It is not surprising that last night’s Golden Globes award, pre-hyped as some kind of virtuous purging of the old, bad Hollywood culture where men used their power to sexually abuse women, and women submitted–and stayed silent—to achieve power and wealth of their own, was self-contradictory, hypocritical and incoherent.
What, for example, did the all-black outfits mean? Here is B-list actress Amber Tamblyn trying to explain in the New York Times:
“We actresses are not just modeling clothing when we walk a red carpet on award show night. We are modeling a kind of behavior. We are speaking in a coded language to other women — even young girls — that says: The way I look and what I wear and how I wear it is the standard for women. What is being worn is not an exception. It is the rule. You must dress a certain way and look a certain way if you want to be valued as a woman, no matter what you do for a living or who you are. We never intend for this to be the message we are sending with what we wear, but often it is the perceived one, whether we like it or not…Tonight, you will see just such an experiment as myself and hundreds of women from the Time’s Up movement will reject colorful gowns for black ones on the Golden Globes’ red carpet and at related events across the country. Wearing black is not all we will be doing. We will be doing away with the old spoken codes in favor of communicating boldly and directly: What we are wearing is not a statement of fashion. It is a statement of action. It is a direct message of resistance. Black because we are powerful when we stand together with all women across industry lines. Black because we’re starting over, resetting the standard. Black because we’re done being silenced and we’re done with the silencers. Tonight is not a mourning. Tonight is an awakening.”
Oh. What? This is Authentic Frontier Gibberish. I sincerely doubt that what actresses wear on the red carpet has as much influence, or even close to it, on young women as what the actresses wear in films and TV. The black is a statement of action? What action? Resistance to what? Anyone who thinks that now, suddenly, a hundred years of a corrupt culture has been erased, and that if a message is sent by a male director, producer or star that an ambitious young actress can prevail over her competition by acceding to a date, a grope, or a night of sex, that won’t get essentially the same results it always has is naive. Tamblyn doesn’t think that, and I guarantee that Meryl Streep doesn’t think that. This means that the all-black stunt was just grandstanding, and a mass deception upon the public.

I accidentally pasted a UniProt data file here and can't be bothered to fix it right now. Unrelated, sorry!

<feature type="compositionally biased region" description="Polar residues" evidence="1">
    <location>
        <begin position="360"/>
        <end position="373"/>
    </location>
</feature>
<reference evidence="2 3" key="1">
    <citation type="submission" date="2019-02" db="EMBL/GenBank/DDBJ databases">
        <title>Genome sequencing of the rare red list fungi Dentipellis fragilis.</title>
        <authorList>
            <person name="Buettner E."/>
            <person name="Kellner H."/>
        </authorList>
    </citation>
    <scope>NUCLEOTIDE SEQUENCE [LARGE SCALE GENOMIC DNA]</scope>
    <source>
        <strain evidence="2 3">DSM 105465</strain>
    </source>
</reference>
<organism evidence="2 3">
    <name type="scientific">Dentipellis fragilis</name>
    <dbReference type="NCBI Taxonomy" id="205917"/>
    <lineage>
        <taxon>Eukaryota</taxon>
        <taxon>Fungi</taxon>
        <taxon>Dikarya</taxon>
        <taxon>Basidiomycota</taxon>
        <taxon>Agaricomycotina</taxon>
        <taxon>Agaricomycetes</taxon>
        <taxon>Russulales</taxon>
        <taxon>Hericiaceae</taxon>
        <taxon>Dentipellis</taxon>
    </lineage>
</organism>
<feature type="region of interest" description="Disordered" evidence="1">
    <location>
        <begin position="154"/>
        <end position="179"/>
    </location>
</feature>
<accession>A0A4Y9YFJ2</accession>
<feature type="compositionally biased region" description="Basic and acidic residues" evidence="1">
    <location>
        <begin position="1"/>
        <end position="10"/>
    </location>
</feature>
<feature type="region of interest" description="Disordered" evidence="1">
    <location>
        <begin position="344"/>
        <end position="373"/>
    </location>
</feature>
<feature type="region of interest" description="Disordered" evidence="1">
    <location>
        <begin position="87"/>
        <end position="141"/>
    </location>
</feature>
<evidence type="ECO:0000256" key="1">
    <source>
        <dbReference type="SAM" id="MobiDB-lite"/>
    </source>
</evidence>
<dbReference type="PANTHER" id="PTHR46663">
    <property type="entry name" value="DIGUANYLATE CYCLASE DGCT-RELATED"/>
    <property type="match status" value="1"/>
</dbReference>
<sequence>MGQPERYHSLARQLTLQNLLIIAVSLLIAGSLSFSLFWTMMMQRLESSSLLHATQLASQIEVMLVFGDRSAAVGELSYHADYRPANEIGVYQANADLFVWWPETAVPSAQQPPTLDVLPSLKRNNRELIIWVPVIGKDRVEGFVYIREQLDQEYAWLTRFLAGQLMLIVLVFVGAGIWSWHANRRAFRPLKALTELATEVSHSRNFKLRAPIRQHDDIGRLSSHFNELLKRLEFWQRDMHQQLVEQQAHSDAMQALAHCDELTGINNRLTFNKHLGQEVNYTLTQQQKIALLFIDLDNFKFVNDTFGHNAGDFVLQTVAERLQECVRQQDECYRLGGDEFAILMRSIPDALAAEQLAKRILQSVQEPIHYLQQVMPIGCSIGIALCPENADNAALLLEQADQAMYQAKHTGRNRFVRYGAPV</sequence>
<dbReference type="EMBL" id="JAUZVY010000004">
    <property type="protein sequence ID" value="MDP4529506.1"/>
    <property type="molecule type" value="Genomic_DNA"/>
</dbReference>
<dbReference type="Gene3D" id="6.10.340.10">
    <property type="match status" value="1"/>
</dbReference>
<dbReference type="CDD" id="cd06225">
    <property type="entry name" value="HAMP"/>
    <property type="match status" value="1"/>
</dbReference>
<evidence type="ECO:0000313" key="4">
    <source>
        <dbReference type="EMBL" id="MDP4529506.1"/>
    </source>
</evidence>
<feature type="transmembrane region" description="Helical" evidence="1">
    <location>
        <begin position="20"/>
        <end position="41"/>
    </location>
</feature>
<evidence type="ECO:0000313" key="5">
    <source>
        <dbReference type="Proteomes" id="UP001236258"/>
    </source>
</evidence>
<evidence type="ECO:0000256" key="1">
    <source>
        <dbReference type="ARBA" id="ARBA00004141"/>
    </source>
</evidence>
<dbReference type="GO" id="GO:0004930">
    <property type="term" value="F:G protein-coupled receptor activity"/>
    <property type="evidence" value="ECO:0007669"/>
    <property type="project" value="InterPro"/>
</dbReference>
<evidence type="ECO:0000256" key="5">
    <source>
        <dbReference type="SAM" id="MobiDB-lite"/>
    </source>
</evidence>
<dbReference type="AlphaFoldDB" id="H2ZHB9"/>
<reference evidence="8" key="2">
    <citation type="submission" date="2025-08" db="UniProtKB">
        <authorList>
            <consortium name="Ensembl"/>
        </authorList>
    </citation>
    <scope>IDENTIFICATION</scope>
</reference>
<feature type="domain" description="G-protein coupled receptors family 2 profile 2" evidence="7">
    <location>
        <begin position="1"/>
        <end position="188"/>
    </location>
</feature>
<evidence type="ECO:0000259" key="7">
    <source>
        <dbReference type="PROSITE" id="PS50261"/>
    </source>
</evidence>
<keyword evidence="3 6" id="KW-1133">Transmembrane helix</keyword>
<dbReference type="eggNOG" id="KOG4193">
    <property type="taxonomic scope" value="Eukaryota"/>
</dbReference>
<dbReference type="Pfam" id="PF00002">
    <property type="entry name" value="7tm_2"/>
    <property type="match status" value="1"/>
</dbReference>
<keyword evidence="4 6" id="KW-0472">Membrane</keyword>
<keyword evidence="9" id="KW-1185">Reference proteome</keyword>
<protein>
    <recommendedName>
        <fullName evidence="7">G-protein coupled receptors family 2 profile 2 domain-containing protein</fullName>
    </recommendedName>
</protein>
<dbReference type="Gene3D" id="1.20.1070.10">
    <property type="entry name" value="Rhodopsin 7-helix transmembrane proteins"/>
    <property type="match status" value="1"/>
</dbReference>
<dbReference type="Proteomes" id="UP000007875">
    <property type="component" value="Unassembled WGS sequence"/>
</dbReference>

If this was genuinely turning the page, why didn’t any of the actors—not one–mention Harvey Weinstein? They didn’t because they are afraid that he might come back, that’s why. Mel Gibson came back. David Begelman came back. Hollywood has a cruel, venal, ethics free,culture, and all of these women and actors know it. They won’t burn bridges, not completely. This is why Rose McGowan, who was the most vocal and audacious of the abused actresses, one who took grave personal risks to accuse Weinstein of raping her and then paying her off, as well as Ashley Judd and Salma Hayek, who both went public with the abuse before other stars felt secure enough to come forward–Hayek wrote that Weinstein threatened to have her killed —were completely ignored during the ceremony. Nobody saluted them. Nobody thanked them. Harvey might take it personally.
When host Seth Meyers, in his opening monologue, mentioned Weinstein, it was with this jibe “Harvey Weinstein can’t be here tonight because, well, I’ve heard rumors that he’s crazy and difficult to work with.” (That was an anti-Trump shot, of course) “But don’t worry — he’ll be back in 20 years when he becomes the first person ever booed during the ‘In Memoriam’ segment.”
The crowd, supposedly there explicitly rejecting the Weinstein culture, moaned and booed. What bad taste for Myers! Imagine, being mean to a rapist! (“See Harvey? I didn’t laugh! Can I read for that part?”) Continue reading